The Birthplace of Standup Comedy and One of its Offspring Come Together at Yeshiva University Museum Borscht Belt Event
More than 100 fans of the Catskills braved severe winter weather to warm themselves with a nostalgic evening of Borscht Belt comedy at the Yeshiva University Museum on Monday, February 2, at a program that dovetailed exhibition Echoes of the Borscht Belt: Contemporary Photographs by Marisa Scheinfeld with the viewing of the film “When Comedy Went to School.” The event, presented by the YU Museum and the Center for Jewish History, was followed by a discussion with Robert Klein, noted comedian, singer, actor and the narrator of the film.
The film lightly sketches the development of standup comedy, and the preponderance of Jewish practitioners, in the Catskill hotels during the early and mid 1900s. As cited in the film, 600, hotels, bungalow colonies, and summer camps made their home in the Catskills then, in Sullivan and Ulster Counties, known as the Borscht Belt. These hotels also became, according to comedian Jerry Lewis a “laboratory” for stand-up comedy.
The event, said Dr. Jacob Wisse, director of the Yeshiva University Museum, was inspired by Scheinfeld’s contemporary photographs of Catskill hotels, many of which have been abandoned and fallen into disrepair. In their heyday, the Catskills teemed with Jewish patrons seeking a respite from the heat and congestion of city life and a vacation that included good food and entertainment, including the noted Borscht Belt comedy.
Scheinfeld’s exhibition documents vivid colorful images of once opulent hotel spaces, with furnishings scattered as if the residents left in a hurry reminiscent of the destruction of Pompeii. The photographs display the past glory amid the decay: a row of green bar stools in what was Grossinger’s coffee shop, a pink rotary phone on a mattress, a pair of ice skates at the Homowack’s ice skating rink, empty pools, all decaying, with grass and weeds breaking through walls and floors.
“The Borscht Belt gets labeled as the birthplace of standup comedy,” said Wisse, “but it was much more than that. It became an important communal resource for Jews from the 1920s to the 1970s, when many of them couldn’t afford to go—or were banned from going—elsewhere. The Borscht Belt became a community where they formed bonds and could vacation ‘like Americans.’
“The movie offers insight into why there have been—and still are—so many great Jewish comedians, as well as how the hotels, resorts and bungalow colonies of the Borscht Belt came to serve as a kind of training ground for the greatest generation of these comics.”
The film traced Jewish comedy to the birth of biblical Isaac, whose name means he will laugh, and as a survival mechanism, according to professors and comedians quoted in the film, over the course of Jewish suffering through history.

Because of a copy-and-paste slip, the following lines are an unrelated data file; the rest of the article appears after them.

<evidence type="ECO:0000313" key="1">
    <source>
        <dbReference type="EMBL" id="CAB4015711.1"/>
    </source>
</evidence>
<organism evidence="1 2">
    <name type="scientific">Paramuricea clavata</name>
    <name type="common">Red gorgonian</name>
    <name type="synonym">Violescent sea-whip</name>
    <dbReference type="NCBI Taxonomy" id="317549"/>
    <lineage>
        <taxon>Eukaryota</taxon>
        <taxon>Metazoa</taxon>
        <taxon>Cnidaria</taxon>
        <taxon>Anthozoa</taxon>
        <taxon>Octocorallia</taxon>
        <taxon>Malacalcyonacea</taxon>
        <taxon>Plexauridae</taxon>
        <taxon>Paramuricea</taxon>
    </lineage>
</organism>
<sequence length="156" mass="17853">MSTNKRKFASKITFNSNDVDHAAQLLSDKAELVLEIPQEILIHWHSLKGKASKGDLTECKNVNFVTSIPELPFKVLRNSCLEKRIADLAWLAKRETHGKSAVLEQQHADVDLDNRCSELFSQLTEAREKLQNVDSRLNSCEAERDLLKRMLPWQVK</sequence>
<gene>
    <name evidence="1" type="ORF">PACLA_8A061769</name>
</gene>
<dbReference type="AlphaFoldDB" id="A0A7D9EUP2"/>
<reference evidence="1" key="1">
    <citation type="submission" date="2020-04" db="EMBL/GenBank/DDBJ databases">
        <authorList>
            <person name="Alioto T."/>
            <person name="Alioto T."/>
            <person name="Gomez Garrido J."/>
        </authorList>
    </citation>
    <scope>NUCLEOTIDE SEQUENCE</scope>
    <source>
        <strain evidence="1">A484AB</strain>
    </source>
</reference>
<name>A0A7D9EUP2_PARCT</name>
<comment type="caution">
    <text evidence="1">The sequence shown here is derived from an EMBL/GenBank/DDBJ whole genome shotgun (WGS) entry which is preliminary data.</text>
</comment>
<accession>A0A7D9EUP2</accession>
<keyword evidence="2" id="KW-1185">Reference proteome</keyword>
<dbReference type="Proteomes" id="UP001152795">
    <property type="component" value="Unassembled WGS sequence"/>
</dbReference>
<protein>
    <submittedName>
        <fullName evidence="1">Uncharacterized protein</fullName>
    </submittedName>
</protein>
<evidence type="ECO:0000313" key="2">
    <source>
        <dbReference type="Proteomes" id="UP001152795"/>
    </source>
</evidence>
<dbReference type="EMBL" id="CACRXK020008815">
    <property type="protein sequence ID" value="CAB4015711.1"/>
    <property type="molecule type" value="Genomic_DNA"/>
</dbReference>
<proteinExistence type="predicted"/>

The immigrants from Europe established Yiddish theatre in America and vaudeville. Each Catskill hotel had a “tummler,” a clown to entertain the guests, who worked 18 hours a day and of necessity, always developed new material, in physical and verbal comedy, explained Klein in the film. Many well known comedians, in vignettes in the film, including Jerry Lewis, Danny Kaye, Robert Klein, Buddy Hackett, Rodney Dangerfield, and others spent their teenage years working as busboys on the hotel circuit and watching the comedy shows in the back of the clubs, said Klein, listening and learning.
Klein grew up in the Bronx, New York, and studied political science in college but was drawn to the drama department. He had worked as a busboy and lifeguard at some Catskill hotels, he said, and was very impressed by the live comedy acts he saw there, thinking then that making people laugh would be a wonderful life. He returned to the area later after establishing a reputation as a comedian, to perform at the Concord and Kutsher’s Hotels. His career included honing his comic skills at comedy clubs, roles on Broadway, television and movies.
After the film, Klein, joined the film’s producer and writer Lawrence Richard and producer/director Mevlut Akkaya, for a discussion on the importance of humorists, observational humor, the death of vaudeville and the growth of stand-up comedy.
Klein recalled saving “a kid’s life when I was a lifeguard and the father gave me a five-dollar tip. I could’ve gotten $15 from the staff to let him drown, he was such a pain.”
“Laughter is therapeutic,” he added, “you forget your troubles.”
Echoes of the Borscht Belt: Contemporary Photographs by Marisa Scheinfeld is on display through April 12 at the Yeshiva University Museum, 15 West 16th Street, New York City.